- Part 1 - Setup
- Part 2 - Accessing Cameras
- Part 3 - Displaying Video (this post)
On my Twitch channel we’re continuing to build our video chat application on Azure Communication Services (ACS).
Last time we learnt how to access the camera and microphone using the ACS SDK, and today we’ll look to display that camera on the screen.
src attribute of a
<video> element and the camera feed is displayed. But there’s some orchestration code to setup and events to handle, so thankfully ACS gives us an API to work with,
LocalVideoStream type requires a
VideoDeviceInfo to be provided to it, and this type is what we get back from the
DeviceManager (well, we get an array of them, you then pick the one you want).
We’ll start by creating a new React context which will contain all the information that a user has selected for the current call.
Note: I’ve created a stub function that throws an exception for the default hook setter functions called
The context will provide a few other pieces of data that the user is selecting, such as their preferred mic and their name, but we’re really focusing on the
videoStream which will be exposed.
Now let’s implement the context provider:
currentCamera is changed (by user selection or otherwise) we’re going to want to update the
LocalVideoStream, and that’s the missing
useEffect implementation. First off, we’ll need to create one if it doesn’t exist, but since we can’t create it until there’s a selected camera, we’ll check for that:
We’ve got ourselves a video stream, but what do we do with it? We need to create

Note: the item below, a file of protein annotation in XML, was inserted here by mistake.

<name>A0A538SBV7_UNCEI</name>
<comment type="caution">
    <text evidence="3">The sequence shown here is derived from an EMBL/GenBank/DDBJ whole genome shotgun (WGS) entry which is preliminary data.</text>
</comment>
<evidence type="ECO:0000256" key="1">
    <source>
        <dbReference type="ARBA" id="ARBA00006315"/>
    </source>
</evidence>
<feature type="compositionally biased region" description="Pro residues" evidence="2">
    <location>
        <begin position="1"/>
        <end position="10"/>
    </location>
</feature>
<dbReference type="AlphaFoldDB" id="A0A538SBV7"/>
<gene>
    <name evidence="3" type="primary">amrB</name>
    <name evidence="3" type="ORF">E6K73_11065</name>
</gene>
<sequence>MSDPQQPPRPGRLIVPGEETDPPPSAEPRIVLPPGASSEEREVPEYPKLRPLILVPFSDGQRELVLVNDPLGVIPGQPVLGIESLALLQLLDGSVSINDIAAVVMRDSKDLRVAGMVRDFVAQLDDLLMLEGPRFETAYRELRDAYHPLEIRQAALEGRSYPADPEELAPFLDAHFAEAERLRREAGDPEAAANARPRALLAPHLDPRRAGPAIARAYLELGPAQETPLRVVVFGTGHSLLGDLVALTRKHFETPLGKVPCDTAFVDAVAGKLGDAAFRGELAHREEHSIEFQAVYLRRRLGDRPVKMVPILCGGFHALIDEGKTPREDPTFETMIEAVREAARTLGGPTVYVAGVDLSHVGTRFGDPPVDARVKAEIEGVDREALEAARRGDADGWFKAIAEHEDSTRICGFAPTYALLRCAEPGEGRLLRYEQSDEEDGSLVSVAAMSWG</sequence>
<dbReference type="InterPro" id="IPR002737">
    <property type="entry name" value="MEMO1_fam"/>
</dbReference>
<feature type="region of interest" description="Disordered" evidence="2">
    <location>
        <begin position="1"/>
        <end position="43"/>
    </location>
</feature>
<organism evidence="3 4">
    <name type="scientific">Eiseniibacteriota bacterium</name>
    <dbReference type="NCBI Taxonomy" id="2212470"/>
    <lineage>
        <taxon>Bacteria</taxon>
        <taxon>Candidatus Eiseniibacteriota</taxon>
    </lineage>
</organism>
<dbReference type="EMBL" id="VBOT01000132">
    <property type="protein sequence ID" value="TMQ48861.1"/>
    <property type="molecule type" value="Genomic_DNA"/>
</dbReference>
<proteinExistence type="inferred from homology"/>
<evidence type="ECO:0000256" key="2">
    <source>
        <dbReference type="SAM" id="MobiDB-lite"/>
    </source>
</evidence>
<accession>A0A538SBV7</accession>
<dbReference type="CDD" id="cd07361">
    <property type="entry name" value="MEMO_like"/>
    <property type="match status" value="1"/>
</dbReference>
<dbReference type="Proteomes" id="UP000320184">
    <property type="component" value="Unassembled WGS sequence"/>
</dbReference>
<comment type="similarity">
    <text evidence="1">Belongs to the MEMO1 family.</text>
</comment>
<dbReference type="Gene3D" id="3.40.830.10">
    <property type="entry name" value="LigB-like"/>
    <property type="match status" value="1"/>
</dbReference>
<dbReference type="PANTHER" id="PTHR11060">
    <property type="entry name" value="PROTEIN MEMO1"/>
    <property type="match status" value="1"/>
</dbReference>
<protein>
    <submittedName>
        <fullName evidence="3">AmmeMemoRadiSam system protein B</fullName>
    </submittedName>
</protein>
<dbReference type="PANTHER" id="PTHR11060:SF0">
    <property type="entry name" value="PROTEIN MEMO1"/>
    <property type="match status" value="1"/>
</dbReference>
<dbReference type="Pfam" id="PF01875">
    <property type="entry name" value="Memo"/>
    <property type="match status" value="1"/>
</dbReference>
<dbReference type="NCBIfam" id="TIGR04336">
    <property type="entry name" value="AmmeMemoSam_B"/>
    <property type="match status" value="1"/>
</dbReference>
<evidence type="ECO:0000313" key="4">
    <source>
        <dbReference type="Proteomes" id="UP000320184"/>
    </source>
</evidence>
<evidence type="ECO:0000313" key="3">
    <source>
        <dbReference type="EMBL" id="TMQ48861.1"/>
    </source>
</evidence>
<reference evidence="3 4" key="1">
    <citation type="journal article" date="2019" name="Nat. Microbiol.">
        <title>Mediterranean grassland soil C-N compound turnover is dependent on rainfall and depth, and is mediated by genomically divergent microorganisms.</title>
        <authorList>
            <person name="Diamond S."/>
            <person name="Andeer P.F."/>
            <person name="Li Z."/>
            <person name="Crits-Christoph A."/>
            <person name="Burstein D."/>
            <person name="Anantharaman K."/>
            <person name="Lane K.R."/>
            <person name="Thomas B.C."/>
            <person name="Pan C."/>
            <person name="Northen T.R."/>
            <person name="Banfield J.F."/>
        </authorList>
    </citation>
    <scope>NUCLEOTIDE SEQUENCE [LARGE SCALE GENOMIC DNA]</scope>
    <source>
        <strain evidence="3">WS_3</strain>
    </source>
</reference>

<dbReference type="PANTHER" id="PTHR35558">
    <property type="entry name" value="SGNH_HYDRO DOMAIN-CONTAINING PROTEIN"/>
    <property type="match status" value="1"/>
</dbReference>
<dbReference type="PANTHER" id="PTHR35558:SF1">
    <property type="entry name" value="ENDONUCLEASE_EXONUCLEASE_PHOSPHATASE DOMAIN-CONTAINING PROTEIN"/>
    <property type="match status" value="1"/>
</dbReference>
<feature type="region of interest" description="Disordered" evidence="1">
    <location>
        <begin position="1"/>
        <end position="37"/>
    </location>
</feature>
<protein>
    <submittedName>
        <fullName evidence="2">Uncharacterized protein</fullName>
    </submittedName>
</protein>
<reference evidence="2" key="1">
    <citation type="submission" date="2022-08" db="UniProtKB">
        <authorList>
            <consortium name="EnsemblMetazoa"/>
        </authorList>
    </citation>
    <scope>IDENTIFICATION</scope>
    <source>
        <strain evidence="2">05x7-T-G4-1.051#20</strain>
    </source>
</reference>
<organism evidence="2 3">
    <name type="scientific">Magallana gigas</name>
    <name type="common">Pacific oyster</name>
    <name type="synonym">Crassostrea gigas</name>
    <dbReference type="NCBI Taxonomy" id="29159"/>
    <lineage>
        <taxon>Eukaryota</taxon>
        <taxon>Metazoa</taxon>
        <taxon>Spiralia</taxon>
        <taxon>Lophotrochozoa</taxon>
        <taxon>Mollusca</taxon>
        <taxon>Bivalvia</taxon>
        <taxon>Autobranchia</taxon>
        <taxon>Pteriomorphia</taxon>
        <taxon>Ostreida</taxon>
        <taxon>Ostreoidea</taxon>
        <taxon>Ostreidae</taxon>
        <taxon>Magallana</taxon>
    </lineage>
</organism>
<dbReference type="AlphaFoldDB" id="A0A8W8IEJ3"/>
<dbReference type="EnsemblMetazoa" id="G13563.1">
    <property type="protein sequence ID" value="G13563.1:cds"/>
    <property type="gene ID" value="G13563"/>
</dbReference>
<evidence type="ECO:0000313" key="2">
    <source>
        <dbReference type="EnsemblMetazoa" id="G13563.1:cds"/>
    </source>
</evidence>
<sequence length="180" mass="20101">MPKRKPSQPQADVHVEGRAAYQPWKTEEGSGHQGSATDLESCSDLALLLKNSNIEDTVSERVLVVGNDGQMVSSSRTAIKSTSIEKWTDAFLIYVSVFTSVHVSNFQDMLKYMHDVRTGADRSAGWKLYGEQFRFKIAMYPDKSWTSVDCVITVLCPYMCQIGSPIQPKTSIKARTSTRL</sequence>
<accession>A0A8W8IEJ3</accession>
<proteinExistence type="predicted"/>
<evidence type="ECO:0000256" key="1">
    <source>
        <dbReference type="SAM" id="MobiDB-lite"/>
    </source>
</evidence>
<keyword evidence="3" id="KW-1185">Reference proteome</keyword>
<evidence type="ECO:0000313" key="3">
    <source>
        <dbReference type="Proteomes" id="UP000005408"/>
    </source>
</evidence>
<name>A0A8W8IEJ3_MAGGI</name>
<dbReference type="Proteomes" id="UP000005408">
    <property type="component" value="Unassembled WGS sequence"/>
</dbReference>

Renderer that will handle the DOM elements for us.
Let’s create a component that uses the context to access the
Renderer, which we’re going to create shortly, gives us a DOM element that we need to inject into the DOM that React is managing for us, and to do that we’ll need access to the DOM element, obtained using a
videoStream might be null (camera is off or just unselected), we’ll only create the
Renderer when needed:
Renderer created, the next thing to do is request a view from it, which displays the camera feed. We’ll do this in a separate hook for simplicities sake:
createView method from the
Renderer will return a
Promise<RendererView> that has information on the scaling mode and whether the video is mirrored (so you could apply your own mirror transform), as well as the
target DOM element, that we can append to the children of the DOM element captured via the
vidRef ref. You’ll notice that I’m doing
appendChild, and this is to trick the TypeScript compiler, as it doesn’t properly understand the
useRef assignment. Yes, it’s true that the
vidRef could be
null (its default value), but that’d require the hooks and Promise to execute synchronously, which isn’t possible, so we can override the type check using the
! postfix assertion.
Changing Camera Feeds
It’s possible that someone has multiple cameras on their machine and they want to switch between them, how would you go about doing that?
The first thought might be that we create a new
Renderer, but it’s actually a lot simpler than that as the
LocalVideoStream provides a
switchSource method that will change the underlying camera source and in turn cascade that across to the
We’ll update our context with that support:
This new conditional branch will make sure we have a camera, video stream and the selected camera isn’t already set (this was a side effect of React hooks and not something you’d necessarily need to do), and that’s all we need for switching, we don’t need to touch our
Renderer at all.
There we have it, we’re now displaying the camera feed and you can see yourself. The use of the
Renderer from the ACS SDK makes it a lot simpler to handle the events and life cycle of the objects we need to work with.
If you want to see the full code from the sample application we’re building, you’ll find it on my GitHub.
If you want to catch up on the whole episode, as well as look at how we integrate this into the overall React application, you can catch the recording on YouTube, along with the full playlist